- Beggars there are better dressed than in India. But the weird thing is that they always, but always, have a dog with them. A really cute one. On a leash that too. It's the most bizarre thing, but I swear I never saw a Berliner Beggar who didn't have a dog (Hmm...that sounds like a song from a musical)
- The market at Hackescher Markt every Thursday. I could go on and on about my very favourite place in all of Berlin, and I get dreamy eyed just thinking about it - Okay, truth be told, it's just a regular market with different stalls - but I dunno, something about it just stuck, and I kept going back during my time there - for different varieties of olives from the Italian stall (or was it Greek?), for second hand but almost mint condition German books at as low as 25 Cents a book, for bittery, soothingly steaming, sweet, floats-right-up-to-your-head type hot chocolate, for Sandtiere (cloth animals stuffed with sand - I bought a green snake and a lizard for 9 Euros -the cute kind, with buttons for eyes) which I bought at a stall that sold, among other things, Indian agarbattis and cloth posters of Indian Gods and Goddesses. If there was one single place I'd pick to go back to, Hakescher Markt would be it for sure.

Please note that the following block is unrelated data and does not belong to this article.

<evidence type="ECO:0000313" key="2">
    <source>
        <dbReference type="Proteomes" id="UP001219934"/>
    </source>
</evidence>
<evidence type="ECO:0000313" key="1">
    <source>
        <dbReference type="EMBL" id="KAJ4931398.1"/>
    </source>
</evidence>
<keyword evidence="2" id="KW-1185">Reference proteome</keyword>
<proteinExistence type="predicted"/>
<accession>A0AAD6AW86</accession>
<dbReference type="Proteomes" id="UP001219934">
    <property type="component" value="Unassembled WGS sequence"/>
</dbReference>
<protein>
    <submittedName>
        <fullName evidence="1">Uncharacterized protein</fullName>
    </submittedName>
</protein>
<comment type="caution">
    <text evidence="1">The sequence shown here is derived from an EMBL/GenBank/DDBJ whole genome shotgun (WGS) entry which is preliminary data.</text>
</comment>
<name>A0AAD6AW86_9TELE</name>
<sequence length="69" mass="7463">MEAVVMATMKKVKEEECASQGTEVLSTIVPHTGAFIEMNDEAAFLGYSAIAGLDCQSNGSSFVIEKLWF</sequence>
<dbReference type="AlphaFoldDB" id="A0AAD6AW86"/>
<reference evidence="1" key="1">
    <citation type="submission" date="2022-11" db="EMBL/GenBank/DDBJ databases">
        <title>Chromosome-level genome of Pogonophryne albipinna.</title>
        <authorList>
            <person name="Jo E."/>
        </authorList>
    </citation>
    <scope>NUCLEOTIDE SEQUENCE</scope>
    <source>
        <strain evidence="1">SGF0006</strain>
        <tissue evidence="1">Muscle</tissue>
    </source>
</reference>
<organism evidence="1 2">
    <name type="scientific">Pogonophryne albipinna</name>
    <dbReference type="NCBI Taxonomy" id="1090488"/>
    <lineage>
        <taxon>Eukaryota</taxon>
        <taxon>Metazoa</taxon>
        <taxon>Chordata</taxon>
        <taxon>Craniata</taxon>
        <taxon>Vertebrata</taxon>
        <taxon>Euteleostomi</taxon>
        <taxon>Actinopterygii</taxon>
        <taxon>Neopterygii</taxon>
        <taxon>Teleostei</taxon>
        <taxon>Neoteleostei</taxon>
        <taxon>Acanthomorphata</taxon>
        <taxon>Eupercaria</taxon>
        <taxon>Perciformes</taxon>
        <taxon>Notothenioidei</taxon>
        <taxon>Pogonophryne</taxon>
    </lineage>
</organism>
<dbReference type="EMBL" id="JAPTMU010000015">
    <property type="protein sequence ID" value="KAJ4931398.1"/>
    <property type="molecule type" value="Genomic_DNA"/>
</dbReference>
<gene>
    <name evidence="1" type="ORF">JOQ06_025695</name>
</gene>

- And ganz in der nähe von (translation: very close to) Hakescher Markt, is this place called Oranienburger Straße, which houses the Tacheles Gallery, which is this awe-inspiring, intimidating, outlandish and honestly, a slightly smelly building where artists live and they have pubs and exhibitions and paintings for sale. Another thing Oranienburger Straße is known for besides Tacheles and its lively night life is ahem, the street prostitutes (street prostitution is legal in Berlin, by the way). One question - How were they not cold in their short-shorts?
I was in Goa for about two weeks after I came back, which was a lot of family time spent visiting various cousins, playing with two very cute new members of the family - my niece and nephew - and it was all very fun. I was always scared of holding babies and mostly prefer to stay away from the giggling crowd of women who usually take to surrounding babies, cooing and cheek-pinching and kissing. I mean, of course babies are really cute, but I never understood the mad dash people have to like, cuddle and play with them. But after these two tots, babies suddenly seem less scary and less mysterious - Babies in general that is, not my own. Heh. That thought is still petrifying. Naturally.
I reached Pune two days ago, with a mixture of resignation and numbness - I've never loved the city (though I've been here for about three years) because let's face it, Pune is no Goa. And while I appreciate how much living here has taught me, I was still thrilled in May when I went back to Goa for an indefinite period of time, taking a break from the German courses. Somehow, in my mind, Pune life is real life, where I have to do all the work (buying groceries, taking care of bills, repairs, etc) as opposed to Goa, where there are other people who get the work done.
Anyway, the plan is that I do another level of German now (if I get admission - there's always a waiting list at the institute) so as to better my chances of going to Germany.